Last June, the Supreme Court decided that the ObamaCare individual mandate passed constitutional muster under Congress’s taxing power.  It left undecided a host of other issues that are now being litigated in the lower courts.

Under the HHS mandate that followed ObamaCare, employers with 50 or more full-time employees must offer health-insurance coverage for sterilization procedures and contraception, which, despite White House claims to the contrary, includes abortion-inducing drugs.  Those who refuse face a fine of approximately $100 per day per employee.  Regulations provide that some “religious employers” are exempt from the sterilization and contraception coverage, but this safe harbor does not apply to for-profit companies owned and operated by Christians.  Accordingly, Christian business owners across the country are now challenging the application of the HHS mandate.

Their claims are primarily based on the Religious Freedom Restoration Act (RFRA), which prohibits government from “substantially burden[ing] a person’s exercise of religion even if the burden results from a rule of general applicability.”

The Christian businesses have sought preliminary injunctions on enforcement of the contraception mandate during the litigation, which would exempt employers from having to provide the offending coverage as well as the monetary penalties for not doing so.

Preliminary injunctions preserve the status quo and are granted if a party can show a likelihood of success on the merits and a threat of irreparable harm that outweighs any harm to the government, and that the injunction would not adversely affect the public interest.

Courts generally conclude the first condition is satisfied if a plaintiff can show that a claim is not frivolous.  In affidavits, the Christian business owners have sworn that providing the infringing coverage runs counter to their religious beliefs and practices, so the burden under RFRA shifts to the government to show a compelling state interest, which the mandate is the least restrictive means of accomplishing.  The interests cited by the government are public-health concerns, specifically of women and children.  Besides the fact that killing a fetus hardly promote its health, the government further stumbles on the least-restrictive-means requirement of RFRA.  Rather than forcing Christian employers to provide this coverage, government could create a sterilization/contraception plan with free enrollment, provide tax credits to individual purchasers of these drugs, or simply give these items out at all government clinics.

The “balancing of the harms” also seems to favor the Christian business owners.  The government’s harm is prevention of enforcement of regulations that Congress believes are in the public interest, while the Christian owners face a harm that violates their First Amendment rights.  Nor would an injunction itself unduly harm the public interest.  While the public has an interest in the enforcement of laws and regulations, that interest is easily countered and outweighed by the free exercise of religious beliefs.  Moreover, to the extent that the government has already carved out exceptions for “religious employers,” it can hardly argue that the greater public interest demands immediate enforcement of the contraception mandate in every case.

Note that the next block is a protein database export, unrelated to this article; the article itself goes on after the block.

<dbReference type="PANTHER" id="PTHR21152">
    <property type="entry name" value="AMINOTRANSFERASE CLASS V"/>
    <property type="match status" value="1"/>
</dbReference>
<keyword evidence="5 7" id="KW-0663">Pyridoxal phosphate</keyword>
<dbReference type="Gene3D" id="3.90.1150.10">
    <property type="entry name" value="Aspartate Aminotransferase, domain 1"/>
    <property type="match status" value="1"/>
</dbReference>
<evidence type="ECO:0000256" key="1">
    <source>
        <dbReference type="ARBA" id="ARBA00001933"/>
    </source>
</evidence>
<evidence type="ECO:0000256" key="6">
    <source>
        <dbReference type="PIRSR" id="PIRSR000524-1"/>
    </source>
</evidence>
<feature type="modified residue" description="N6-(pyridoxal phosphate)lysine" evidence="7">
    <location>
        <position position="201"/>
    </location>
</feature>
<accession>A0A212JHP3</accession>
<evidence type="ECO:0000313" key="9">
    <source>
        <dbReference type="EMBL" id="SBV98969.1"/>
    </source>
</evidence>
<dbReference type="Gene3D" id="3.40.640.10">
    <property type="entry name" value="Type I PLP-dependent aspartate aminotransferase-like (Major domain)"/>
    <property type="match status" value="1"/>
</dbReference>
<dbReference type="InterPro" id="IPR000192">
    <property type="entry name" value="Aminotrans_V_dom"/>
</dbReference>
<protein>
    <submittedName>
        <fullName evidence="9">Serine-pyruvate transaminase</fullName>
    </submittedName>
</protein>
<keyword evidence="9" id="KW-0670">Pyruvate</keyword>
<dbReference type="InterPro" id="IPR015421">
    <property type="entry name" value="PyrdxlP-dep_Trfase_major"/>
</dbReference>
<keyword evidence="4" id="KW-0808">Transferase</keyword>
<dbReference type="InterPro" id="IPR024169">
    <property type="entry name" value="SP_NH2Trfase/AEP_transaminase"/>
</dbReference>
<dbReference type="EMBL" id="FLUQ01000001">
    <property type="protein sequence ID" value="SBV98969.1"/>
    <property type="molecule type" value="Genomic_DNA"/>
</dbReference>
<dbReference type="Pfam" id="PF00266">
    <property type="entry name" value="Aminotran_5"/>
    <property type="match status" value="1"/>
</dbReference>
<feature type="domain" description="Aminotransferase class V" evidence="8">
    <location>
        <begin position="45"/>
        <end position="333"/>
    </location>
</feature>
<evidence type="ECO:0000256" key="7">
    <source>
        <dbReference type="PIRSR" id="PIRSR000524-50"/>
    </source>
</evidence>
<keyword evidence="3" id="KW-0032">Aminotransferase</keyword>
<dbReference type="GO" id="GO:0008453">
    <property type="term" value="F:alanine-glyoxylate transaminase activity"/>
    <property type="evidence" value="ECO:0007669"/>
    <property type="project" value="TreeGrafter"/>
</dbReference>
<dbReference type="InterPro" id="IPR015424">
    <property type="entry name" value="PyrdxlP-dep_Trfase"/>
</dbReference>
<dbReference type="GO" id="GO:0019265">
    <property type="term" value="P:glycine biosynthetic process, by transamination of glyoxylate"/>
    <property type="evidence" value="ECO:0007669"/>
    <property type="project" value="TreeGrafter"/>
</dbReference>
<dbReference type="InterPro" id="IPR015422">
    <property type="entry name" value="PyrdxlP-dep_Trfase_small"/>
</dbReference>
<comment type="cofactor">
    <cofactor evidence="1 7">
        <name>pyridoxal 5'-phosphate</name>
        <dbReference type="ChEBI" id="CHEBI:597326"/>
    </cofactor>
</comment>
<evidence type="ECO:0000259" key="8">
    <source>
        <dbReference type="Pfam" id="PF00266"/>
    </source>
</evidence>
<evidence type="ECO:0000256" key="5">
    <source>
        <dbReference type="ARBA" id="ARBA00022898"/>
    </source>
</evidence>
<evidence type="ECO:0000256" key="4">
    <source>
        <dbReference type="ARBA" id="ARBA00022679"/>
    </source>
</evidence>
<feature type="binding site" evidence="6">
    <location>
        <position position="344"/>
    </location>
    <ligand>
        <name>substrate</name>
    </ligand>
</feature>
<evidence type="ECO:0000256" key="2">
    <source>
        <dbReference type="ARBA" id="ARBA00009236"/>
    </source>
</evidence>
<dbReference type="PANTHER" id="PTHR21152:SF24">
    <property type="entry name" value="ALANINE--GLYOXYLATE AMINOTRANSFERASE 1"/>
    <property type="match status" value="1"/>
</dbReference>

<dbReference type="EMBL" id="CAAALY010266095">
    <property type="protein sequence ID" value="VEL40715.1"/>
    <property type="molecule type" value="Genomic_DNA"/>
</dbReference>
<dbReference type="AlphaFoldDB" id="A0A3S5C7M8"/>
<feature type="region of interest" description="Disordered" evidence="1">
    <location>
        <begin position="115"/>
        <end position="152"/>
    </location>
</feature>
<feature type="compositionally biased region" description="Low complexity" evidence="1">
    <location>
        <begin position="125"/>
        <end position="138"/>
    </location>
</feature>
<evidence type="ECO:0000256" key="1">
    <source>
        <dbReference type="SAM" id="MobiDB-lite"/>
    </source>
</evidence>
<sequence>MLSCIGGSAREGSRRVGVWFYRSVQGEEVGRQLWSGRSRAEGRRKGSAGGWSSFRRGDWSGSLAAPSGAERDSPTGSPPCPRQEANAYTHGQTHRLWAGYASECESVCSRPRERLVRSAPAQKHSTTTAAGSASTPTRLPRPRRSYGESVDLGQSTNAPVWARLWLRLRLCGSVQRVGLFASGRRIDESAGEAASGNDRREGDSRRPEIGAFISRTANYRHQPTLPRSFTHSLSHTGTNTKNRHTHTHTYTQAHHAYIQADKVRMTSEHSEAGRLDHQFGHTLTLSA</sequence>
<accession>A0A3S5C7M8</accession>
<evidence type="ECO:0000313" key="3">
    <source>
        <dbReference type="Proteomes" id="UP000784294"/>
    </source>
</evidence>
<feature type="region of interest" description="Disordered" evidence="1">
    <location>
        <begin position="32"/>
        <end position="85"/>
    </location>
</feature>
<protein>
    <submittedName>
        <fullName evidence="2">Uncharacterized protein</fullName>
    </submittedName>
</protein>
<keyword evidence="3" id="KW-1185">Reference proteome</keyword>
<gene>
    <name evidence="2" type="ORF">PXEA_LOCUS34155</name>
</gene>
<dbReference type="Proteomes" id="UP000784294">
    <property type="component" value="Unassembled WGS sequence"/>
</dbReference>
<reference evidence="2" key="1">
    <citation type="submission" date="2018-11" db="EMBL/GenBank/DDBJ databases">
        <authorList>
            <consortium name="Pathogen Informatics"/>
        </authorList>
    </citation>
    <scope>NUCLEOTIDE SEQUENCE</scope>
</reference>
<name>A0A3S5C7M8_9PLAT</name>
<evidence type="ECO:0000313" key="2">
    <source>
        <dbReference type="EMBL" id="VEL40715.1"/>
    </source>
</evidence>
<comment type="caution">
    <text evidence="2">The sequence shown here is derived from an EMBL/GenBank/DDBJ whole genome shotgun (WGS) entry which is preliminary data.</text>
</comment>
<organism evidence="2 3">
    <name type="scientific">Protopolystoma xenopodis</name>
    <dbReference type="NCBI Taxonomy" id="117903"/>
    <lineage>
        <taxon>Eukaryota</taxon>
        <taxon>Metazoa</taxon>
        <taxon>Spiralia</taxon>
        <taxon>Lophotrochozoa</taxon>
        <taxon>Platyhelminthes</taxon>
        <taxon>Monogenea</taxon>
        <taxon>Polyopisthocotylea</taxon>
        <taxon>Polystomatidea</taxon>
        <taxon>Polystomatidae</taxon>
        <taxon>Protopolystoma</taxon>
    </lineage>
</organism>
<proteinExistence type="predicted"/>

In two high-profile cases, courts have granted injunctions.  But a judge in the Western District of Oklahoma refused the injunction sought by Hobby Lobby.  Hobby Lobby has 500 stores in 41 states and employs some 22,500 individuals nationwide.  Its owners are evangelical Christians who close the business on Sundays.

The denial of the injunction meant that Hobby Lobby was faced with up to $1.3 million per day in fines.  Determined to go forward with the lawsuit and not comply with the mandate, Hobby Lobby was forced to switch insurance plans in order to gain a few more months before the penalties kick in.  “[O]ur family is now being forced to choose between following the laws of the land that we love,” owner David Green says, “or maintaining religious beliefs that have made our business successful and have supported our family and thousands of our employees and their families.  We simply cannot abandon our religious beliefs to comply with this mandate.”

District Judge Joe Heaton, a George W. Bush appointee, denied the injunction on grounds that “secular, for-profit corporations such as Hobby Lobby . . . [do not] have a constitutional right to the free exercise of religion.”  The judge further declined to find that Hobby Lobby counts as a “person” under RFRA.  The judge made this ruling despite the current U.S. Code, which provides that “the words ‘person’ and ‘whoever’ include corporations, companies, associations, firms, partnerships, societies, and joint stock companies, as well as individuals,” unless the context indicates otherwise.

Much is at stake.  If the government prevails, many successful Christian businesses will be forced to shut their doors and put thousands of people out of work.  Forcing Christians out of the business world will only multiply the evil perpetrated on American society by the contraception mandate.